Frugal Living

The Difference Between Auto Title Loans and Auto Equity Loan

If you’re investigating the best way to secure an emergency loan, you should know there’s a difference between auto title loans and auto equity loans. The good news is that many of the same lenders offer both types of loans. You’ll want to understand the differences so you can secure the best terms possible and know which one to pursue if you need a quick loan.

Whether you own the car

The main difference is Title Loans are for vehicles that you own without any remaining payment, while Equity Loans are for cars that still have payments to go. Auto title loans require a clear title to qualify, so you can’t get an auto title loan while still making payments on the car.

Auto equity loans are secured loans based on the value you have paid against the original purchase loan, so you get the loan while you’re still paying off the original car loan. In both situations, you get to keep driving your car during the period of the loan.

Loan process in one day

Auto equity and title loans are expedient when you need cash in an emergency. The same lenders offer both types, and the process for applying and approval is similar.

The first step is to gather any paperwork you have on your car, like the title or the loan information. Next, you apply online for the loan and present the documentation and vehicle in person for a final valuation. After that, lenders issue a decision in minutes. In many cases, you’ll have cash in hand the same day.

What you’ll need to qualify

Equity loans require a car that’s in driving condition, along with loan documentation, a valid ID, proof of residence, and proof of insurance.

Title loans require a vehicle registered in your name, documentation that there are no outstanding loans on the car, identification, proof of employment and income, and comprehensive and collision auto insurance coverage.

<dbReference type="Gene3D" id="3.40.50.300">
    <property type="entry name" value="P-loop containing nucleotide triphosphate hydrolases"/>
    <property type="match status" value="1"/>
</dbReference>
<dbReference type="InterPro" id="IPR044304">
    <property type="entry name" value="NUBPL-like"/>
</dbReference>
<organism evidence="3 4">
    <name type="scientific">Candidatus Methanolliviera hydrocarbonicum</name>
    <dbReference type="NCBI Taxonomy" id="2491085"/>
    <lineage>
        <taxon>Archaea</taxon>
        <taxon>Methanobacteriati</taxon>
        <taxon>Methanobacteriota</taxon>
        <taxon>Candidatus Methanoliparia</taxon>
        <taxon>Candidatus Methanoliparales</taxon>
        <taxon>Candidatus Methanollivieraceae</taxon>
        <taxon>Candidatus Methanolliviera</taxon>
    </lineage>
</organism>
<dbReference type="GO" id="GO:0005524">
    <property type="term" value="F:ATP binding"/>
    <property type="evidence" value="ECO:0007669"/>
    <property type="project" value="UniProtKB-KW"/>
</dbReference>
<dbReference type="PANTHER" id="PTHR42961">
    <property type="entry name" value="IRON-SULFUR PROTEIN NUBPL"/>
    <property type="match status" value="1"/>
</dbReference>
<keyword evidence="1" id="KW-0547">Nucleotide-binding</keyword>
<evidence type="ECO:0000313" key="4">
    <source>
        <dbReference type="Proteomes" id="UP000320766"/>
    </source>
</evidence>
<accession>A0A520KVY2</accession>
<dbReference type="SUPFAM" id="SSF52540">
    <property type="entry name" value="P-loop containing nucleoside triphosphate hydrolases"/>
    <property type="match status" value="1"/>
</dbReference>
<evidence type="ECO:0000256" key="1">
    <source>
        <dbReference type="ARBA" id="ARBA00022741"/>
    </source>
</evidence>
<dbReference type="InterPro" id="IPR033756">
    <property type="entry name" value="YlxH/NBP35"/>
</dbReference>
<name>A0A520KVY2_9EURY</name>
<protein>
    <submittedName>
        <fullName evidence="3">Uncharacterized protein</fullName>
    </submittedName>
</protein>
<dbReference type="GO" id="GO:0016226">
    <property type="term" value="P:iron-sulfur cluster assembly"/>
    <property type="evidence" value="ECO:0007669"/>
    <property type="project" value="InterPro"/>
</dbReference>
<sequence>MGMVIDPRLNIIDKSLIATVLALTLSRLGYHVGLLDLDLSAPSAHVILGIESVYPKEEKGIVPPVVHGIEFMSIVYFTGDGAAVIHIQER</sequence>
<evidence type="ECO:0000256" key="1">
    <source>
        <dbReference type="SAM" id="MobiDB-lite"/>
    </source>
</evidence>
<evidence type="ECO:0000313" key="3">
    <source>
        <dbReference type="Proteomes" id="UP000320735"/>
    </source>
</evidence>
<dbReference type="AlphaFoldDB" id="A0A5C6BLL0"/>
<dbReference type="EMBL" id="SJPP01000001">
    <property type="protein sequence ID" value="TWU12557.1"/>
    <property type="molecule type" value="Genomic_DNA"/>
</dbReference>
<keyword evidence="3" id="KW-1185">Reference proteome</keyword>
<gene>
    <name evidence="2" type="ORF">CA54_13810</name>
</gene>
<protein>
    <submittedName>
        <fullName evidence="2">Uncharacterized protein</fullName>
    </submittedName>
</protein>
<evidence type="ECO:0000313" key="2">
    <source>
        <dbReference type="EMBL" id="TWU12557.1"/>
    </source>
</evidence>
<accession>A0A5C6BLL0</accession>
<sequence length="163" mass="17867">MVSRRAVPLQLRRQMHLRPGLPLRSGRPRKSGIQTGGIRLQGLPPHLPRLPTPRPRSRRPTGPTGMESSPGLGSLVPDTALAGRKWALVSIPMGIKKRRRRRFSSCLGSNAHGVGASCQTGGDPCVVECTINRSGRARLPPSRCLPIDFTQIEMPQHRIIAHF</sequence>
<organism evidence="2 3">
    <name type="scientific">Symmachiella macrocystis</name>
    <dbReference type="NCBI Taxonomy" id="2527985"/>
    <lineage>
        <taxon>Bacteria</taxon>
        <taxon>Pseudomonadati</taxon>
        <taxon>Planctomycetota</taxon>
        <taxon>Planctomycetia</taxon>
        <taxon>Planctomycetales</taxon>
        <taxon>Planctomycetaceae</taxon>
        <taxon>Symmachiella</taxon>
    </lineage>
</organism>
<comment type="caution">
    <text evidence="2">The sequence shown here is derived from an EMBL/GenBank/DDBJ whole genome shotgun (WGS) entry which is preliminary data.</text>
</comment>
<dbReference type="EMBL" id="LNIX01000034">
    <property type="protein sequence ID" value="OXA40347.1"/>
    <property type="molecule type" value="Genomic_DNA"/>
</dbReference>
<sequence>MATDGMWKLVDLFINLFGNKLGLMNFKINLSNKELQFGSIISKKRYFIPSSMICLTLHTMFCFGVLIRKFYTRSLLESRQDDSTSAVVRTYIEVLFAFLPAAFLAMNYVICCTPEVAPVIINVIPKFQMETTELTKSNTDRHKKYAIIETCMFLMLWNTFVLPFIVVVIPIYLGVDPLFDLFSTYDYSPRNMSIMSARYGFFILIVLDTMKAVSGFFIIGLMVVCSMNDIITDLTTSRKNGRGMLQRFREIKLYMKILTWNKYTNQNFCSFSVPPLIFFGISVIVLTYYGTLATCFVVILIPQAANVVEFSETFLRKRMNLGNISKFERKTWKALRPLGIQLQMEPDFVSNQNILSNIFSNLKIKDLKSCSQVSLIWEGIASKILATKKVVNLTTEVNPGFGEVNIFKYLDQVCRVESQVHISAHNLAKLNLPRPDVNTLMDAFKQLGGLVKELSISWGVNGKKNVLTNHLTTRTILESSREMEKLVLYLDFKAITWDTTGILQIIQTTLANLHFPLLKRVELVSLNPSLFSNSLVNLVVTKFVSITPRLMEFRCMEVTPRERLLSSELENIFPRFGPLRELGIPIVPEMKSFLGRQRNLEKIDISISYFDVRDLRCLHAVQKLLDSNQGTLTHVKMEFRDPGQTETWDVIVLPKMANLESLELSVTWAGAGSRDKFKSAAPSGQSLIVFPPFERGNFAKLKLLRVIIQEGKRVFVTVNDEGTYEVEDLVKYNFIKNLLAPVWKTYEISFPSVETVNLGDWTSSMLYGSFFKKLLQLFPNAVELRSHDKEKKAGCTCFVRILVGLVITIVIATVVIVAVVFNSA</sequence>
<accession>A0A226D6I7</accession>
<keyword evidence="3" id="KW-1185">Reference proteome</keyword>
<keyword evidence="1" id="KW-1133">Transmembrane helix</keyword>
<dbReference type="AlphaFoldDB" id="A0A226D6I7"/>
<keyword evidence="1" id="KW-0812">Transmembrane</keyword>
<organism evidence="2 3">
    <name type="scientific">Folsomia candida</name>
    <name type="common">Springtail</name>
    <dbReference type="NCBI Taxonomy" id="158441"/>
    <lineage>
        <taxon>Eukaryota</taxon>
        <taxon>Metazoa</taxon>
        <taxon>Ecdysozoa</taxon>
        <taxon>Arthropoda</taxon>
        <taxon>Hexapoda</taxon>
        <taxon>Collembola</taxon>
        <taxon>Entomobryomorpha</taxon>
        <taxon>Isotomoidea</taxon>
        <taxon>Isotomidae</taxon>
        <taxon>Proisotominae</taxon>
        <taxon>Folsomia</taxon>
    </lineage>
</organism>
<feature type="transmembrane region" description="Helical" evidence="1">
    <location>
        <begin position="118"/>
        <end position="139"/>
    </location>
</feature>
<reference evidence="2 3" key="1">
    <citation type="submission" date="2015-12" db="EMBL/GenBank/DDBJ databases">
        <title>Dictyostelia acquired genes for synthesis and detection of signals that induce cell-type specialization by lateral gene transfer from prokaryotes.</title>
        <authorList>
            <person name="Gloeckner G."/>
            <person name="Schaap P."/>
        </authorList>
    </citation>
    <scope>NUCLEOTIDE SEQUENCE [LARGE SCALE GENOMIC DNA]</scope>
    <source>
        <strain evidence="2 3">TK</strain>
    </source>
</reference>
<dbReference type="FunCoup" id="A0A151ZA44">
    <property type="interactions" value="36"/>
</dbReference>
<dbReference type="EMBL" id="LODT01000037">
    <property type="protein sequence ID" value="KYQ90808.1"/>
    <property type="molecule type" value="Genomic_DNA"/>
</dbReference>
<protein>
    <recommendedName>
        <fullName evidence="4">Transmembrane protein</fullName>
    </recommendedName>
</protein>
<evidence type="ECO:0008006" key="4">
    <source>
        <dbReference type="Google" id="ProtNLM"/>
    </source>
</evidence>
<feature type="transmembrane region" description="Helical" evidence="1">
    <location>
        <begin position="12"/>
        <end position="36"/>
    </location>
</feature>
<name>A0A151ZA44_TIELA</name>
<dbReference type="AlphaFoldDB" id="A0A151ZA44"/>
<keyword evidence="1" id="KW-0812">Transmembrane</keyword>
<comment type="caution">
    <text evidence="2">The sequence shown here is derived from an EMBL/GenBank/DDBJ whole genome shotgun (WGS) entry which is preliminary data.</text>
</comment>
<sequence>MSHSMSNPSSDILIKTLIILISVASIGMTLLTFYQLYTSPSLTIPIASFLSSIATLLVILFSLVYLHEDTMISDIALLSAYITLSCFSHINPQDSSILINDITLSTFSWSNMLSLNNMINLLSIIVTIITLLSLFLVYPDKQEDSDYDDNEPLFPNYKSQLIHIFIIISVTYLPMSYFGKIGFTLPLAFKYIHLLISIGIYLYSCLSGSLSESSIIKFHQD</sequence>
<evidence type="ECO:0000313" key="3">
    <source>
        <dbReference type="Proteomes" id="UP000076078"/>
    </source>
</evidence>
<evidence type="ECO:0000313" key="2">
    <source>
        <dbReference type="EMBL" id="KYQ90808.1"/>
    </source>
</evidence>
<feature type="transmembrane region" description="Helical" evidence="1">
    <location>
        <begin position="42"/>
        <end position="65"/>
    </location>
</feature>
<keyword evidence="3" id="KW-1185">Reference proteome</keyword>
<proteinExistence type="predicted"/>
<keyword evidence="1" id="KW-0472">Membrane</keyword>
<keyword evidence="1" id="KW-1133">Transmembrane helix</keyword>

Many lenders don’t check your credit score because they can take and sell your car if you default. But, it’s common for lenders to look at your payment history to see if you have historically made consecutive payments on time.

Loan amount based on the value of the car

Collateral loans are based on the value of your vehicle after deducting any outstanding loans on it, which is called equity. The lender determines the value of your car based on the fair market value. Depending on the make, model, age, and condition of your car, they will assign a value to it.

The lender subtracts how much you owe on the car from the market value to determine the equity you hold. If you own the car outright, then you could be eligible for a loan that matches the value of the vehicle.

If you still owe on the car, the amount available for the loan is based on your equity. For example, if the fair market value of your automobile is $15,500, but you owe $10,000 on the initial loan, you have $5,500 in equity.

Terms for paying it back

Depending on the lender and the amount you borrow, the term could last from one year to three years. There is no prepayment penalty in most states, so you can pay the loan off sooner

and avoid paying extra interest. If you can’t pay the loan back in full on time, you can extend the loan terms if you’ve paid off the principle, but that can quickly turn expensive.

You’re not alone

A recent study showed that 40% of Americans can’t cover a $400 unexpected expense. If you find yourself in a bind, you can use the value of your car for a secured loan. Pursue a title loan if you own your car outright, or an equity loan if you’re still making payments. The loan amount and terms will depend on the value of the automobile, but in most cases, you can complete the loan process within a day.

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